RHAM Parents Group facilitates discussion of class rank, guidance services
By Melanie Savage - Staff Writer
Hebron - posted Mon., Sep. 30, 2013
On Sept.25, a meeting facilitated by the RHAM Parent Group sought to address two different topics related to the middle and high schools: the elimination of class rank and the function of the school guidance departments. With a first meeting held in March, the mission statement of the newly-formed parent group is to “provide a forum that allows for open communication among all educational stakeholders as we seek to understand educational issues, answer school-related questions and concerns, and work collaboratively to meet the needs of the RHAM community.”
The potential elimination of class rank was introduced by RHAM Principal Scott Leslie in January of 2013, and taken up by the parent group in an effort to solicit community input regarding the issue. The Sept. 25 meeting drew more than 50 residents seeking to learn more and to weigh in regarding the issue.
Leslie explained that nationwide changes, resulting in larger and less homogeneous student populations, have made ranking less relevant in the U.S. With at least 80 percent of high school students seeking education after graduation, “it’s a different student that is going on to colleges,” said Leslie. Likewise, colleges are using different criteria when making admission decisions, said Leslie.
Leslie explained that RHAM currently ranks using a weighted GPA system. With honors classes weighted at five points, academically-motivated students are encouraged to take courses based upon weight, rather than their interests. Leslie said that this resulted in students missing out on classes they might otherwise wish to experience. He said that students ranked below the top 10 or 20 students might be denied for college admission or scholarship awards due to rank, even with GPAs almost identical to higher-ranking students. Leslie said that 40 percent of U.S. high schools no longer report rank. The elimination of class rank, he said, would benefit the majority of students, especially those who fall below the top 20 in terms of academic achievement.
The elimination of rank provides colleges with a more balanced way of considering applicants, said Leslie. Colleges would use rank when it was provided, he said; without it, they would rely upon more relevant measures such as success in high school classes, improvement over time and involvement in activities, in addition to GPA and standardized test scores.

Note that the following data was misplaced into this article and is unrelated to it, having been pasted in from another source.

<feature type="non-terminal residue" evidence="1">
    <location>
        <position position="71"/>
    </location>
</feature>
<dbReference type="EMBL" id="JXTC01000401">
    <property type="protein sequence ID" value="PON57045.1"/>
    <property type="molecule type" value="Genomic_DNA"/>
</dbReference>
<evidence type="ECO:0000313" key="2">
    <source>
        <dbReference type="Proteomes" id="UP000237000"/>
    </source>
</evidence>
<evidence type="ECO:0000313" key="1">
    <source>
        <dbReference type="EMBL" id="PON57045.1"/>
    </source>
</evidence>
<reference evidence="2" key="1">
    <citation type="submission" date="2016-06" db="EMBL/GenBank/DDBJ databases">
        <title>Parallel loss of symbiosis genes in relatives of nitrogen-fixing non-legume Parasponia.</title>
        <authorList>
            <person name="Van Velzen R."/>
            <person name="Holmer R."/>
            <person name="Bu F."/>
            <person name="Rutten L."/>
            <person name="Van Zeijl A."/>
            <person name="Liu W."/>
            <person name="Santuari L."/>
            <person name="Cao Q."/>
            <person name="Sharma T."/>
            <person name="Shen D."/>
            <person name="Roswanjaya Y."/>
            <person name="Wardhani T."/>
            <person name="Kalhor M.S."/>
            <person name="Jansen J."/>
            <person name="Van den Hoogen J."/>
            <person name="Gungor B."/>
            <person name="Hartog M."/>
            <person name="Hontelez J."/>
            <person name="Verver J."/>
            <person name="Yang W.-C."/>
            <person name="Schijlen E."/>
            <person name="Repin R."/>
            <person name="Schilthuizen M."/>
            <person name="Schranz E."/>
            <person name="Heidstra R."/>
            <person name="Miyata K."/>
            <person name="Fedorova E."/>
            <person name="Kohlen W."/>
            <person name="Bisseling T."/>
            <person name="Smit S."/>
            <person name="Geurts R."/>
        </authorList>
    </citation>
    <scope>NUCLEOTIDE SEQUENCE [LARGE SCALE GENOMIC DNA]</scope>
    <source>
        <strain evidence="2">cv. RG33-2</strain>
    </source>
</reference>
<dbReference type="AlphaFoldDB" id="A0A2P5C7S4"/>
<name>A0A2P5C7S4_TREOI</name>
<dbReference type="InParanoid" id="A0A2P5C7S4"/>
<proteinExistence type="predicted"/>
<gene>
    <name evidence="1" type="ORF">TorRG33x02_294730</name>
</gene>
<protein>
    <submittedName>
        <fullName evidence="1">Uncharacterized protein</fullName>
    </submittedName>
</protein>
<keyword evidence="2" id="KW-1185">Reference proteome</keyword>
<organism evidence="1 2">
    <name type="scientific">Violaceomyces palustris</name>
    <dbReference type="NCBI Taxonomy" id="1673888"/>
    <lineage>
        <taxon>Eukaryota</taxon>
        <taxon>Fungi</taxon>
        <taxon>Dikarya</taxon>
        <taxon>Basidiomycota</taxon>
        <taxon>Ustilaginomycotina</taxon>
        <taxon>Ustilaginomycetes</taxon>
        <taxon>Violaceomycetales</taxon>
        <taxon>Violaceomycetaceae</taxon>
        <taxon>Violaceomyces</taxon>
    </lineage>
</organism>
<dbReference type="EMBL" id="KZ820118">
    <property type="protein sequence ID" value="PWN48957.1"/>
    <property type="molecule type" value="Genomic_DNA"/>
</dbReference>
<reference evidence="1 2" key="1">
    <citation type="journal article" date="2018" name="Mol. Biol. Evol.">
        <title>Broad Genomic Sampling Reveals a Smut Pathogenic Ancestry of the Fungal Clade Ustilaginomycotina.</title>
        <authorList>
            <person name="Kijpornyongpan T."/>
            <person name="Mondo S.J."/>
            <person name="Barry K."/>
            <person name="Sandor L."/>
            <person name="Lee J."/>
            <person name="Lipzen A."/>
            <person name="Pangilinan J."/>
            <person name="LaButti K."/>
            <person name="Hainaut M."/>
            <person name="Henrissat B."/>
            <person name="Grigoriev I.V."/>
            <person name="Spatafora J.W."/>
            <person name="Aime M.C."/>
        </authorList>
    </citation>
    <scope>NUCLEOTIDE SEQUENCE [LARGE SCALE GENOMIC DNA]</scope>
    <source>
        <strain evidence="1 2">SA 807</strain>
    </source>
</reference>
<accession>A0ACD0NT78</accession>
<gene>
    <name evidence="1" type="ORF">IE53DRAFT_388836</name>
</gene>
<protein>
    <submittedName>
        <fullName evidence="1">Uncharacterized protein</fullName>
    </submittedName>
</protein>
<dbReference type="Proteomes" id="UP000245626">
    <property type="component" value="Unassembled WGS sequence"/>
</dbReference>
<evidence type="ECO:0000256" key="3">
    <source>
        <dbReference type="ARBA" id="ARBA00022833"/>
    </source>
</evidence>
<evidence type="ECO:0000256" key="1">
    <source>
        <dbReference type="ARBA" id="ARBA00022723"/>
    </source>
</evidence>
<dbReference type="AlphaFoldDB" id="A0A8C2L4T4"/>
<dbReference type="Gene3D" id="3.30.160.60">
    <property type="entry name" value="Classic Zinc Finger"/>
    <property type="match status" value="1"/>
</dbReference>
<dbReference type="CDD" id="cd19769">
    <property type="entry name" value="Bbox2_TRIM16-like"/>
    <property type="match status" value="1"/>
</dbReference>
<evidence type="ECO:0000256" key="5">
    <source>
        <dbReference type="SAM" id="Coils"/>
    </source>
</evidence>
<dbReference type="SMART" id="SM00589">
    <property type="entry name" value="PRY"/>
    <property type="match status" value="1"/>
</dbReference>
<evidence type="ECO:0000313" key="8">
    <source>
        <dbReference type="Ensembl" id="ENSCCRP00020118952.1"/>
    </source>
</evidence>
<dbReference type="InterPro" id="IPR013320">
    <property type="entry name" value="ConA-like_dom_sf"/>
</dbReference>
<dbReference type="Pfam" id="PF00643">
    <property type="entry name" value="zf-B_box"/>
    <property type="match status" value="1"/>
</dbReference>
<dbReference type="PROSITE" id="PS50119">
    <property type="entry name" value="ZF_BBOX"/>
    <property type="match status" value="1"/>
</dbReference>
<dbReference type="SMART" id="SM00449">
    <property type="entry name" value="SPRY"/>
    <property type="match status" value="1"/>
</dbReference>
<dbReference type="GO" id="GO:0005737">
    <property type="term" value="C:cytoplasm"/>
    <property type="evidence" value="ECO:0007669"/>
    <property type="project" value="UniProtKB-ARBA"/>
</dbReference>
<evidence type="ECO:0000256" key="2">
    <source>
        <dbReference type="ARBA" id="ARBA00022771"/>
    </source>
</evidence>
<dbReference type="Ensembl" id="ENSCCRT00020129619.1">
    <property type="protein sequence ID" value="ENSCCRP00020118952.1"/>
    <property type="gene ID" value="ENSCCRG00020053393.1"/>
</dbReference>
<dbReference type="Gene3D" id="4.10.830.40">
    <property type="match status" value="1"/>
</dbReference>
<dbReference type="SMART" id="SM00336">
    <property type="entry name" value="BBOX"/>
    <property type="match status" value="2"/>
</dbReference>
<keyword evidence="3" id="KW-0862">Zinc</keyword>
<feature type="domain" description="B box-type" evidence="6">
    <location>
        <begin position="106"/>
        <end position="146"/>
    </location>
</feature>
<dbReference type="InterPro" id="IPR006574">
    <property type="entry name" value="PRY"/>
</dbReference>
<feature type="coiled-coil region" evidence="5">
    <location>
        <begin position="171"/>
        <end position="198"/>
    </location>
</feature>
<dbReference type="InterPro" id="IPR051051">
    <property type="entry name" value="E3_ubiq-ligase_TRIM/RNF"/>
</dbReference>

Many colleges, said Leslie, feel that eliminating class rank benefits students in the mid-range within highly-competitive high schools. Leslie relayed the results of an experiment conducted in Illinois. The applications of students who were rejected for college admission were resubmitted without class rank, resulting in many of the students being accepted the second time around.
Leslie’s preliminary recommendations were to eliminate class rank reporting for students beginning with the class of 2015. Class rank could still be reported when required for admission, or for scholarships such as UConn’s Presidential Scholarship Award for Connecticut valedictorians and salutatorians. Leslie also recommended retaining the practice of acknowledging the class valedictorian and salutatorian, and having them speak at commencement.
During a question and answer period, many residents spoke in favor of eliminating class rank. But there were others who had concerns. What about students who worked hard, and succeeded in securing a spot at the top of the class, some wanted to know. Would the elimination of class rank harm their chances of obtaining admission or scholarships? Leslie suggested that ranking could still be reported if needed, or if requested by the student/parent. He suggested that a common practice among schools that no longer rank was to report class rank in letters of recommendation, rather than on the transcript.
Leslie emphasized that administration did not intend to make a decision regarding class rank without obtaining further feedback from the public.
A PowerPoint presentation addressing the issue of class rank is available through the RHAM Parent Group’s new website at https://sites.google.com/site/rhamparentsgroup/. The site also contains a summary of the second half of the Sept. 25 meeting, facilitated by RHAM Guidance Coordinator JoAnne Prague Doyle.
The next meeting of the RHAM Parent Group is scheduled for Oct.23 at 7:00 p.m., in the RHAM High School library. Check the website for details.